“My daddy would have been 102 on April 22…I still remember him asking me – when I was about 13 and we were riding in the car (just the two of us) – if I had considered asking Jesus into my life yet. He wasn’t pushy or persistent, just gentle, loving, and quiet spoken. (I learned at an early age that I couldn’t “ride into heaven” on my parents’ shirt tails.) He had a marvelous tenor voice and always led singing at the church we attended. I cannot tell you what a blessing it was to have been loved by him.” (Sharlene MacLaren)


Tears welled up in my eyes when I read the following post on Facebook.  My first thought was how blessed Ms. MacLaren was to have a daddy like that.  My second thought was all the times I had yelled at my children, was impatient, or too hurried to take the time to have those types of conversations with them. Then, I thought: I bet Ms. MacLaren’s dad had his days where he was short tempered, irritable, and rushed.  Yet, she still remembered him as being loving, kind, and quiet spoken. 

My thoughts then turned to my marriage.  When I think back over the fourteen years my husband and I have been married, I’m surrounded by thoughts of love.  Give me ten minutes and a piece of paper and I’ll have a list front and back of all the great things about my relationship with my husband, the memories we have created, and the fun times we have experienced with each other alone or when we included our kids, friends, or extended family.  Some big memories such as our trip to Disneyworld, but more importantly, little things like a back rub first thing in the morning, that lingering kiss either as we say goodbye or hello, camping in our backyard, or marathon family movie nights.  Give me enough time and I’ll share about our joint dreams (some that have come true already and some we’re still working toward), our united faith and the shared thrill of discovering details of each other’s ever-changing spiritual journeys, “our song,” and cards he has given to me “just because.”  I can’t forget to mention fun memories from our wedding, the three-mile hike on our honeymoon over volcanic rock, and the birth of three blessings from God.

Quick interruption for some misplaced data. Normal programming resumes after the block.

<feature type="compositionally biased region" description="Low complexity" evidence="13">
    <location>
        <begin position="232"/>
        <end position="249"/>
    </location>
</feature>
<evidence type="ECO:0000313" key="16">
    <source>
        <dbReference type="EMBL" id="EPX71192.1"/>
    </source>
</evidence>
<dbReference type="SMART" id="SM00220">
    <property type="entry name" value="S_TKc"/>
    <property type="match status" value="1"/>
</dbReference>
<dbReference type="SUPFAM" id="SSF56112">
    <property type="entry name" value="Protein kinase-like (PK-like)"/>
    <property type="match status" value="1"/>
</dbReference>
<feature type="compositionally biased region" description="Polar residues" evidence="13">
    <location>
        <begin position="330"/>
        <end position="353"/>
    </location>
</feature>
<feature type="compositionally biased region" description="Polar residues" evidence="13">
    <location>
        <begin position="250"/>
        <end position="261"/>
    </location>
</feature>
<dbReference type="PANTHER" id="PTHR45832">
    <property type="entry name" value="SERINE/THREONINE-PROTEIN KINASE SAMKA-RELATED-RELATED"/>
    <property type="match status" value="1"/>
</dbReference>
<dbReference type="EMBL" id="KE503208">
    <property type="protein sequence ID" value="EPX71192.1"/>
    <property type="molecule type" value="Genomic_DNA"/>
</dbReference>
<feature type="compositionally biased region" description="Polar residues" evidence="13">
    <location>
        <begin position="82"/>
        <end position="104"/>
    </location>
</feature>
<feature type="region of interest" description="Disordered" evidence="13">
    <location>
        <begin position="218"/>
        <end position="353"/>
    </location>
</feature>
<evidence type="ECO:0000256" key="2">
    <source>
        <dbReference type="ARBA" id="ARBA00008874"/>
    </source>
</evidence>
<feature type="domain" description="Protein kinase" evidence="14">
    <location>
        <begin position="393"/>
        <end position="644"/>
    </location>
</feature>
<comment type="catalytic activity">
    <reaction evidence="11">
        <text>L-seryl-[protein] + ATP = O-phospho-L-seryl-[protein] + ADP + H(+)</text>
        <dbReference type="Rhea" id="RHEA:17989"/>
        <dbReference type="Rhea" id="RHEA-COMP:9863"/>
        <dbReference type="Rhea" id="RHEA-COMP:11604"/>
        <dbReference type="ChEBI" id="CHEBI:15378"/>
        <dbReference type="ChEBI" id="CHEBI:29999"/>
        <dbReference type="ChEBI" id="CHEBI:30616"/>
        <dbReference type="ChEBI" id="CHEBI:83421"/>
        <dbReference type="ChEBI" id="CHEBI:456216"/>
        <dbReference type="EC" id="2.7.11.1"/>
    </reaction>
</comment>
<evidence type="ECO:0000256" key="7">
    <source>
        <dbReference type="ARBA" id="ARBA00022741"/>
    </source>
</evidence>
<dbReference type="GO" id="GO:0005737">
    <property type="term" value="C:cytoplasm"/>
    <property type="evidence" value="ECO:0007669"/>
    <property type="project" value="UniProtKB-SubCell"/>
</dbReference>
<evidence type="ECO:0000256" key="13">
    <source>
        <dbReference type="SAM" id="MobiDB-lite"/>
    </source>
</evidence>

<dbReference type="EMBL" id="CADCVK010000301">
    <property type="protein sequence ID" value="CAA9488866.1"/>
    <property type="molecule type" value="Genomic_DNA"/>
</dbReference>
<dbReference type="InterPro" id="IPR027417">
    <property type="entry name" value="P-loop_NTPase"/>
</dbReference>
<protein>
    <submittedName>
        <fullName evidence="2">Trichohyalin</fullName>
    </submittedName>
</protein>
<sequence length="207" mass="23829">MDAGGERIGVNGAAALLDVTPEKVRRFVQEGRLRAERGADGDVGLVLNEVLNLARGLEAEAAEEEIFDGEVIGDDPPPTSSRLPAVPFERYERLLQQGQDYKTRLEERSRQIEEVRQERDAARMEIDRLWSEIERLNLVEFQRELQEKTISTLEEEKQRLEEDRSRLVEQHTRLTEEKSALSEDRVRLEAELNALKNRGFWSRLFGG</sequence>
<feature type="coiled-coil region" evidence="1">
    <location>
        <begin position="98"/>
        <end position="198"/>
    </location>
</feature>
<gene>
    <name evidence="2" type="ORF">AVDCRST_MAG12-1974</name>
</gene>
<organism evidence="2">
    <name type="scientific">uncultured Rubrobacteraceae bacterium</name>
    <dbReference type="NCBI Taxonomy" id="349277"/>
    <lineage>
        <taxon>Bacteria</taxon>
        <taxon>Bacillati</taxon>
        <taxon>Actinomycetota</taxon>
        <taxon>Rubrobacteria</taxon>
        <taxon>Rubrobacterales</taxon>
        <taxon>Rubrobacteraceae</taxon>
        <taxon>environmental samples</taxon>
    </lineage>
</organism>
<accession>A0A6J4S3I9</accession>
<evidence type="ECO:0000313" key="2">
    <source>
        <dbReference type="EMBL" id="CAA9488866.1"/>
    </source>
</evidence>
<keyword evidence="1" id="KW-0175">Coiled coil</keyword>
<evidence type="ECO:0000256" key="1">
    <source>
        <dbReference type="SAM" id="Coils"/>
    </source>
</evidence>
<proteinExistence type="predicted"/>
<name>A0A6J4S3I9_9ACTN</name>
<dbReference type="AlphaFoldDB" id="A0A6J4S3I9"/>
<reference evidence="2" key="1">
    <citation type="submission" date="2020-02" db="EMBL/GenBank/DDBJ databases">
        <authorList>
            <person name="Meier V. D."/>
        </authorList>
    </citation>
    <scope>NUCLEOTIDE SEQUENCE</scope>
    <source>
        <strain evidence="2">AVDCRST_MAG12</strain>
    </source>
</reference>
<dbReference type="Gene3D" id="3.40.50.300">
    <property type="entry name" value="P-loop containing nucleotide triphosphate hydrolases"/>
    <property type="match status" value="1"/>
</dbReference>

Do I also remember the “not-so-fun” times?  Sure.  Give me the same ten minutes and blank piece of paper, but I will have to think a lot harder in order to list specifics. As I write down difficult times, joy still manages to find its way on that page as well.  The time my husband came home early so I didn’t have to be told alone that our baby was no longer with us as well as the early morning (and late night) trips to the emergency room that included sharing private jokes while waiting to hear the diagnoses, knowing whatever answer given, we were in it together.  Can’t forget to mention ways we got creative with our finances to help them stretch a little farther or one of us choosing to let an argument go when our nerves were shot, our defenses down, and bodies worn out.

That’s how God loves us.  When we become His child, He sees us through the vein of Jesus on the cross.  He still sees our mistakes, but He doesn’t dwell on them.  He remembers the good about us, the positive qualities, and the ways we are becoming more and more like Him.  In Hebrews 6:10, it states, “God is not unjust; he will not forget your work and the love you have shown him as you have helped his people and continue to help them.”  God understands that we are human, we make mistakes, and we are covered by Jesus’ blood for our humanness.

That’s when it hit me.  Yes, I may have my moments of irritation, stress, and crabbiness.  That’s expected since none of us are perfect.  However, if I want attributes associated to my name of “wife” and “mother,” and good memories to be the first thing my husband and children remember when they think of me, then I need to make sure to do two things consistently.  The first is make sure the good times outweigh the bad.  And the second is to admit when I’m wrong, being quick to ask for forgiveness.

My prayer in doing that is twofold.  I want my children to realize that while it’s okay to mess up, asking forgiveness is important.  It frees the person who committed the offense from guilt as well as the person who was offended from bitterness.  And, no matter how messy life gets, attitude is everything.  Learning to laugh is essential to moving past the hurt and seeing the blessings in life…and there are always blessing.

Thank you, Sharlene, for sharing about your incredible father.  While you paid tribute to a man I can’t wait to meet in Heaven, you reminded me of the important truth that I don’t have to be perfect in order to leave a wonderful legacy of love for my children.

When perfection is taken out of the picture, I’m free to live loudly, love without restriction, mess up frequently, and make memories always.   Thank you to my Heavenly Father who provides the best example of grace on a daily basis.  Loving us despite our imperfections and helping us to love others with the same measurement.

Copyright 2013: Cheri Swalwell

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